Q. Just before Covid, we moved out of London with the intention of having a quiet life in the country. We were surprised to find that, although remote, the area offers almost as many potential friends as the city. We were welcomed and we did go out and had people back. Yet no matter how compatible our neighbours were turning out to be, it confirmed for us that actually we don’t want too active a social life down here. We were wondering what to do about this when Covid intervened. Now that social things are about to take off again, we are faced with a big dilemma because, especially with our being newcomers, it will not go down well to say ‘no thanks’. This is not my being conceited. People are bored around here. What should we do?
A. Let the word go out that, for various reasons too boring to talk about, you now find yourselves in a wifi and mobile blackspot. Then remove the answering service from your landline. No one can take offence if they have not even been able to issue an invitation for you to reject. (Install a second landline with answering service and ex-directory number for people you do want to hear from.)
Q. My much-in-demand hairdresser cannot fit me in until the end of the month. Meanwhile I’ve heard that a sneaky friend, who I introduced to this hairdresser in the first place, invited her to lunch in her garden, and persuaded her to cut not only my friend’s hair but also her husband’s. Since she knows how desperate I am to have my own hair done, I feel this friend has definitely breached etiquette by jumping the queue. What should I say to her?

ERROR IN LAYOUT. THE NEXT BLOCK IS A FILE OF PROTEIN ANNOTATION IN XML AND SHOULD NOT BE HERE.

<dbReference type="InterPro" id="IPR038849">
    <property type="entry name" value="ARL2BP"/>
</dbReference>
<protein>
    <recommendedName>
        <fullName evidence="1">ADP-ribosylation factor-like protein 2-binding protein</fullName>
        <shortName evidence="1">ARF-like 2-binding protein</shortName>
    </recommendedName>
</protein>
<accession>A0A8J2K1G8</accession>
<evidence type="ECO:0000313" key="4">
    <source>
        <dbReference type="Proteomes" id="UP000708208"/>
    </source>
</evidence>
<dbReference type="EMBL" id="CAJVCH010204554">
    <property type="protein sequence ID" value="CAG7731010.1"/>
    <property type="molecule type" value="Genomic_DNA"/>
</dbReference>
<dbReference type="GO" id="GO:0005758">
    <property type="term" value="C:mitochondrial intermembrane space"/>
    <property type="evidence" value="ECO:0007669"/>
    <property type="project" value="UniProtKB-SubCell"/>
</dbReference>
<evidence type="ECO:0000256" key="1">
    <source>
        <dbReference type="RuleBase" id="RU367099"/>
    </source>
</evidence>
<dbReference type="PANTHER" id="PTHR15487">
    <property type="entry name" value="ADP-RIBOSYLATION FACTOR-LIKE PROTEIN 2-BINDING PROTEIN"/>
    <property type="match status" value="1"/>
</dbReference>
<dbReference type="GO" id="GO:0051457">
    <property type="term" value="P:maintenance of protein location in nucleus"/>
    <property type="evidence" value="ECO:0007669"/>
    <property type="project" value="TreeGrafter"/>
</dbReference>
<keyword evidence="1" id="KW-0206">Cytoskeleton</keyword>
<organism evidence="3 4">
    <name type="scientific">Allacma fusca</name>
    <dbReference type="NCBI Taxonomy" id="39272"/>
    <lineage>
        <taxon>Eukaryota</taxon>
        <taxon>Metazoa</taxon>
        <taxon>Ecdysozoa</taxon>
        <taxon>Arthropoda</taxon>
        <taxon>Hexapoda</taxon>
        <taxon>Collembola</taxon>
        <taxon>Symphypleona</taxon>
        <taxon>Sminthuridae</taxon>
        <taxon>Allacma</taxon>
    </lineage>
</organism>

A. Your friend is obviously friendlier than you are to the hairdresser, or you could have done the same. In old Dublin, the traditional way of ensuring a workman would turn up was to say to the electrician or plumber: ‘Would you like to come round for a drink sometime… and bring your tools?’
Q. I was furloughed from work and have been in isolation since March with only my mother as a companion. We are both foodies, specifically enjoying dishes with plenty of butter, and have been indulging many gluttonous habits. I never put on weight but am aware I have become disgustingly spotty. This has not bothered me because I haven’t been seeing anyone, but I have suddenly been called back into the office and I am starting to worry about my off-putting appearance. Mary, what should I do?
A. The answer is staring you in the face. Make it clear that you have adopted a strict Covid-19 policy and wear your mask to work in the short-term, until your complexion has had time to correct itself.